No relevant resource is found in the selected language.

This site uses cookies. By continuing to browse the site you are agreeing to our use of cookies. Read our privacy policy>Search

Reminder

To have a better experience, please upgrade your IE browser.

upgrade

CLI-based Configuration Guide - Reliability

AR100, AR120, AR160, AR1200, AR2200, AR3200, and AR3600 V300R003

This document provides guidance for configuring reliability services, including interface backup, BFD, VRRP, and EFM.
Rate and give feedback:
Huawei uses machine translation combined with human proofreading to translate this document to different languages in order to help you better understand the content of this document. Note: Even the most advanced machine translation cannot match the quality of professional translators. Huawei shall not bear any responsibility for translation accuracy and it is recommended that you refer to the English document (a link for which has been provided).
Understanding Y.1731

Understanding Y.1731

Function Overview

Y.1731 can monitor performance, including two-way frame delay measurement and single-ended Synthetic Loss Measurement (SLM) on virtual local area networks (VLANs).

Table 10-1  Performance monitoring supported by Y.1731

Function

Purpose

Usage

Two-Way Frame Delay Measurement

Measures the network delay time on a bidirectional link between a MEP and its RMEP to determine the link quality.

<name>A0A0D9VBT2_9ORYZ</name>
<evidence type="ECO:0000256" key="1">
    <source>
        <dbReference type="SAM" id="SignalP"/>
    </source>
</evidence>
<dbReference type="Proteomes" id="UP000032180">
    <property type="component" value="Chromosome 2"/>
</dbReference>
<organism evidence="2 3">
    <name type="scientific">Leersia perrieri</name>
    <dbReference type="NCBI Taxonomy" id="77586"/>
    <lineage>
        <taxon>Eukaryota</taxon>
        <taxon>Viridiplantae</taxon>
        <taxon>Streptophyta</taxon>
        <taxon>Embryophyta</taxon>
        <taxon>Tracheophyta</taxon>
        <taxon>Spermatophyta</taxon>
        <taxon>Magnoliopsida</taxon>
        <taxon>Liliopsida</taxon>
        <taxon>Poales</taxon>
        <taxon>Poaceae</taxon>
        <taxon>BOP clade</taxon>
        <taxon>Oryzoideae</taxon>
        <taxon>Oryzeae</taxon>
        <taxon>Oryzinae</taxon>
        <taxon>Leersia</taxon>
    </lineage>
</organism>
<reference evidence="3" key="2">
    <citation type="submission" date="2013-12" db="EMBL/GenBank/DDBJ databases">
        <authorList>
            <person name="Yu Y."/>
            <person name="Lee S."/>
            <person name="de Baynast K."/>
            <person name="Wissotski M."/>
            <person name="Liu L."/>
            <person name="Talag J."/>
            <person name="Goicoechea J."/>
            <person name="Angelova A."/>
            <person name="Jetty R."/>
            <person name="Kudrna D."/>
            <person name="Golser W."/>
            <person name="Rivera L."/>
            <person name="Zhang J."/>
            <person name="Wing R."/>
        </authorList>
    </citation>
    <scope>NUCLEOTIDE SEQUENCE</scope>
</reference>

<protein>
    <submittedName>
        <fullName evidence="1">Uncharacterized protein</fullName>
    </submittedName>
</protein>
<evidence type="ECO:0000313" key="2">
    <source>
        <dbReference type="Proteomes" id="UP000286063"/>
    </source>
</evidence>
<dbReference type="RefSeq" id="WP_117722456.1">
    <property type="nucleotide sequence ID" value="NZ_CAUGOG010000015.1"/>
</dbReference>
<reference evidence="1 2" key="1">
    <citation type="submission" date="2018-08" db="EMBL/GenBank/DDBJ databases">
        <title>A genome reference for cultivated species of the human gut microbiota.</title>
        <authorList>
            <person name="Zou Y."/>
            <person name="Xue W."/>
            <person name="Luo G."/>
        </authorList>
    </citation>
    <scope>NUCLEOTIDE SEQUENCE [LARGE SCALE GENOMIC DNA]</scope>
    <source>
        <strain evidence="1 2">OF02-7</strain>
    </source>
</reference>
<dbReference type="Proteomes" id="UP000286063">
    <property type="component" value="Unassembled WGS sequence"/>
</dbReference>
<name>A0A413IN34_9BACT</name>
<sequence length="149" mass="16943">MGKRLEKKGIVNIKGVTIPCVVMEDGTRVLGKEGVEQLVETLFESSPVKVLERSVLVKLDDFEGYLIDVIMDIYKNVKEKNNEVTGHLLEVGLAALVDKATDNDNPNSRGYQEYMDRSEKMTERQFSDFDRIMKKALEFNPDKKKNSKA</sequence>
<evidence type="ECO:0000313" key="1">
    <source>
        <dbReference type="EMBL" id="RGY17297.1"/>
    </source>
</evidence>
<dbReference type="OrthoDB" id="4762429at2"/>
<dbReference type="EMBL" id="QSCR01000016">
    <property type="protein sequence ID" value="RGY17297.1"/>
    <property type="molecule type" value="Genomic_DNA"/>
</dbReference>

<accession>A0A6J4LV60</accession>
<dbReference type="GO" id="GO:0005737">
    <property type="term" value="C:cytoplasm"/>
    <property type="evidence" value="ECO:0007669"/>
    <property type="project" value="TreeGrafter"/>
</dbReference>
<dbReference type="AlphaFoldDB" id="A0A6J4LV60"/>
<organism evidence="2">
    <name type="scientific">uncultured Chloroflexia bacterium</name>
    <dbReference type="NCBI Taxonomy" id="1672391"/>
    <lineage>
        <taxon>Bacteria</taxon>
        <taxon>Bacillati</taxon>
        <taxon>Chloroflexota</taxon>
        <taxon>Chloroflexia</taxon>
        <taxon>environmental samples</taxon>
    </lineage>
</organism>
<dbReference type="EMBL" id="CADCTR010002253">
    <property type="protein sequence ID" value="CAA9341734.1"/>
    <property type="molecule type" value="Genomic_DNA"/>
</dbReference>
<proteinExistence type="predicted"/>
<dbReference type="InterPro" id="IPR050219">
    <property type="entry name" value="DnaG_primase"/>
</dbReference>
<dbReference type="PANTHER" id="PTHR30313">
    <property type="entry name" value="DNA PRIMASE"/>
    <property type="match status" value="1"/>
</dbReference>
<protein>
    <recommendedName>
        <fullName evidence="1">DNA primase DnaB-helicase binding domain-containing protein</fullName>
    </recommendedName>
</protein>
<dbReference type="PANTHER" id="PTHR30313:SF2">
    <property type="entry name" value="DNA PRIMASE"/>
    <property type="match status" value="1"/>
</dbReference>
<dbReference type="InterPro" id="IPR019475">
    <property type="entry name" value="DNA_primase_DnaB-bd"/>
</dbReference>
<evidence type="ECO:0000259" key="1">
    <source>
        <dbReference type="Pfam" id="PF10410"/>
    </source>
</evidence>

Two-way frame delay measurement is used to measure the delay time on a bidirectional link between a MEP and its RMEP.

Single-ended SLM

Collects frame loss statistics on point-to-multipoint links to monitor the link quality.

Single-ended SLM is used to collect frame loss statistics on point-to-multipoint links to accurately monitor frame loss performance of the link.

Two-Way Frame Delay Measurement

Delay measurement (DM) measures the delay time and delay variation. A MEP periodically sends a message carrying Ethernet Delay Measurement (ETH-DM) information to its RMEP and then receives a response message carrying ETH-DM information from its RMEP at intervals.

A MEP sends a delay measurement message (DMM) carrying an ETH-DM request to its RMEP. After receiving the DMM, the RMEP sends a delay measurement reply (DMR) carrying an ETH-DM response to the MEP.

Two-way frame delay measurement can be implemented in either of the following modes:
  • On-demand measurement is initiated manually and calculates the two-way frame delay at a time or periodically during diagnosis.
  • Proactive measurement calculates the two-way frame delay continuously.

Figure 10-2 illustrates the procedure for two-way delay measurement.

Figure 10-2  Two-way frame delay measurement

Two-way frame delay measurement is performed by a local MEP to send a DMM to its RMEP and then receive a DMR from the RMEP.

The procedure is as follows:
  1. After the two-way frame delay measurement is configured, a MEP periodically sends DMMs carrying TxTimeStampf (the time when the DMM was sent) to its RMEP.
  2. After receiving the DMM, the RMEP replies with a DMR. The DMR carries RxTimeStampf (the time when the DMM was received) and TxTimeStampb (the time when the DMR was sent). The value in every field of the DMM is copied to the DMR except that the source and destination MAC addresses were interchanged.
  3. Upon receiving the DMR, the MEP records the RxTime and calculates the two-way frame delay by using the following formula: